The American Rescue Plan Act (ARPA) provides the county the opportunity to bolster its Crisis Response Team to address the increasing mental health needs within the county.

The county’s allocation addresses economic gaps experienced by residents, businesses, and non-profits by focusing on food security, internet access, and job training, and targets support to those hardest hit by the pandemic. It addresses housing stability with housing outreach and an Emergency Rental Assistance Program. Community Health Workers will address the health disparities exacerbated by the pandemic. 

The county is using a portion of the allocation to improve the county’s infrastructure to better position itself for the ongoing public health emergency. Investments in the county’s information technology, capital equipment needs, and staff augmentation – for example, in the attorney’s division to address the case backlog as a result of the pandemic – will allow the county to continue its recovery and preparation for a future COVID-19 response. 

The second phase of the county’s response is dependent on evaluation and assessment of phase one efforts.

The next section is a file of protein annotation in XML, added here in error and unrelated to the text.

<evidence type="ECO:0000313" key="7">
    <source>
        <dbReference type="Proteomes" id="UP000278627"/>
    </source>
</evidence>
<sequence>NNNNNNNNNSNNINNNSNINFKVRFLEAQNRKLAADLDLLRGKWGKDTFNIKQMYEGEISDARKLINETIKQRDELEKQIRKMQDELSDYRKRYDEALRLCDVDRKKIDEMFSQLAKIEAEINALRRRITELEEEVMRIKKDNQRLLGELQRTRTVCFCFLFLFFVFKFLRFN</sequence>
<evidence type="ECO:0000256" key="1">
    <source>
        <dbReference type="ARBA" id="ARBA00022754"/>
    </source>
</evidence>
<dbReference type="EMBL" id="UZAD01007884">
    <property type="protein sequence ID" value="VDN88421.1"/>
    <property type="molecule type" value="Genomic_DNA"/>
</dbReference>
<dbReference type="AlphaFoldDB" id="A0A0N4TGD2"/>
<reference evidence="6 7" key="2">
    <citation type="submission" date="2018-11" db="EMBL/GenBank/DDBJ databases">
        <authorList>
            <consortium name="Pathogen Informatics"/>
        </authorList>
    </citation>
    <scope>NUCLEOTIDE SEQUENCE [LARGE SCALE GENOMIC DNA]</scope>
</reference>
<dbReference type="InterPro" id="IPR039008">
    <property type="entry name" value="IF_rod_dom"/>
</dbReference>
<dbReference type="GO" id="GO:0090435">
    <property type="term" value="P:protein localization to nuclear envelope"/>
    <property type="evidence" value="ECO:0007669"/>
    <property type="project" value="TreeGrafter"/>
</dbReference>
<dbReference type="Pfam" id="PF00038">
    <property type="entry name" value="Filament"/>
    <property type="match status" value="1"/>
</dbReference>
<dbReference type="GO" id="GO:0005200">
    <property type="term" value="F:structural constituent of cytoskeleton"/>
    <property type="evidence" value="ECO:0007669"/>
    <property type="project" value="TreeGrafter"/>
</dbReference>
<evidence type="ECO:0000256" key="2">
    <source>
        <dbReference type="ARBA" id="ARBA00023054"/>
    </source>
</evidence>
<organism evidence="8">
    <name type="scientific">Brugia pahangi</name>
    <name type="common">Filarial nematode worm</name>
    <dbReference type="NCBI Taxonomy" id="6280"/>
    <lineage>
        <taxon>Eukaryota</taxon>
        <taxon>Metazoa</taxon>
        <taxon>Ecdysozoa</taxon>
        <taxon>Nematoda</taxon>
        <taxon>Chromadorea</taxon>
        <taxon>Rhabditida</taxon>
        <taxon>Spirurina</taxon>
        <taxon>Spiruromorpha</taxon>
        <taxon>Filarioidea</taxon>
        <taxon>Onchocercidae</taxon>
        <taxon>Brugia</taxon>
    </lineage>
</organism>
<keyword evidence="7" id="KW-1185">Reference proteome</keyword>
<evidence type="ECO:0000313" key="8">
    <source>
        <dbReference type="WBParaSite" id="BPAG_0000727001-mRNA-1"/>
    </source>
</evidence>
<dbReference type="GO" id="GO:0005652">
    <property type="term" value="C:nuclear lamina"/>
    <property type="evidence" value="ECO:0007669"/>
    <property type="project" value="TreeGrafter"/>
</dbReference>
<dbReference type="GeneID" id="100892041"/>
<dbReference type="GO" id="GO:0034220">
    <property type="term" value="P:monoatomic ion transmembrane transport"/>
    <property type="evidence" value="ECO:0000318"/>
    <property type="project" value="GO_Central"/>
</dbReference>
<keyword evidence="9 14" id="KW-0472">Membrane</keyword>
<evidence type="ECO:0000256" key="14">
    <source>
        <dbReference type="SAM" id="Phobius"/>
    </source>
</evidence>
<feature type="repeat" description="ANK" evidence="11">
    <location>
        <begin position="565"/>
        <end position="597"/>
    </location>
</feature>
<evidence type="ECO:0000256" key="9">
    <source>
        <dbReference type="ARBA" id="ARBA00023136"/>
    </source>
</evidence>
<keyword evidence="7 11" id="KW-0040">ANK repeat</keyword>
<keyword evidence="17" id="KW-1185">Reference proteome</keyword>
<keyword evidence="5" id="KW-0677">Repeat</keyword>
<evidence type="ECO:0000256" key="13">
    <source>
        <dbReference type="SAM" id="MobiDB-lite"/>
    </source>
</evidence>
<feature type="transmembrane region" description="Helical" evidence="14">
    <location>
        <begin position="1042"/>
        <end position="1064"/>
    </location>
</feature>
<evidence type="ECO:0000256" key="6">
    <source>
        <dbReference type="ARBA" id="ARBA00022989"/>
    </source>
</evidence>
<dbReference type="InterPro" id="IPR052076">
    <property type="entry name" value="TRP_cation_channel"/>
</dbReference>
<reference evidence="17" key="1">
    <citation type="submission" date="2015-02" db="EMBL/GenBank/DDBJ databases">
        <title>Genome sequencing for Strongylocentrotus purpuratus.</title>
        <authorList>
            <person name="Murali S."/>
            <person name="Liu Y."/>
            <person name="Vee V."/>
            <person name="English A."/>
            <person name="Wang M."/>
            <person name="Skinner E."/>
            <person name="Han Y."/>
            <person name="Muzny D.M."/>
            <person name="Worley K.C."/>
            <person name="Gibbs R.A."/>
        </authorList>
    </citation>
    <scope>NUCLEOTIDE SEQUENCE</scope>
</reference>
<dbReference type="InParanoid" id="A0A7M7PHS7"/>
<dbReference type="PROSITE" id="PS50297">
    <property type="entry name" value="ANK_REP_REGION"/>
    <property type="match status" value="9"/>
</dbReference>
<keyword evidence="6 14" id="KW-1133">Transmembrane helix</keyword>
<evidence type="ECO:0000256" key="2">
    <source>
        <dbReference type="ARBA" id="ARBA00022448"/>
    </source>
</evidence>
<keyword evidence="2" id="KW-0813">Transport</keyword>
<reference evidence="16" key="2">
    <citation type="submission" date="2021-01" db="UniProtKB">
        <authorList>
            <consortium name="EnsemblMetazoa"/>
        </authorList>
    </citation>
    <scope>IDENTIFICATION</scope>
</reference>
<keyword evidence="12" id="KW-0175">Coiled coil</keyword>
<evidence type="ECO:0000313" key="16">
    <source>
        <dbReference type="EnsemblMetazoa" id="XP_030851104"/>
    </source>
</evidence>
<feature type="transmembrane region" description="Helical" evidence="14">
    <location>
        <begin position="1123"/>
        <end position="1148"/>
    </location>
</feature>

1. Public Health
  2. County Infrastructure
  3. Infrastructure
  4. Impacted Communities

Public Health $31,210,893

Community Health Worker-Health Equity Initiative (Multi-year effort), $2,235,000

Community Health Workers (CHWs) are frontline public health workers who are trusted members of and /or have an unusually close understanding of the community served. This trusting relationship enables CHWs to serve as a liaison between health/social services and the community to facilitate access to services and improve the quality and cultural competence of service delivery. CHWs also increase health knowledge and self-sufficiency through a range of activities. This ARPA project aims to develop community engagement to address community recovery from the COVID-19 pandemic through a health equity lens. 

Eligible services include services to connect residents with health care resources and public assistance programs to build healthier environments. The project will fund navigators who will assist community members with navigating and applying for available federal, state, and local public benefits or services.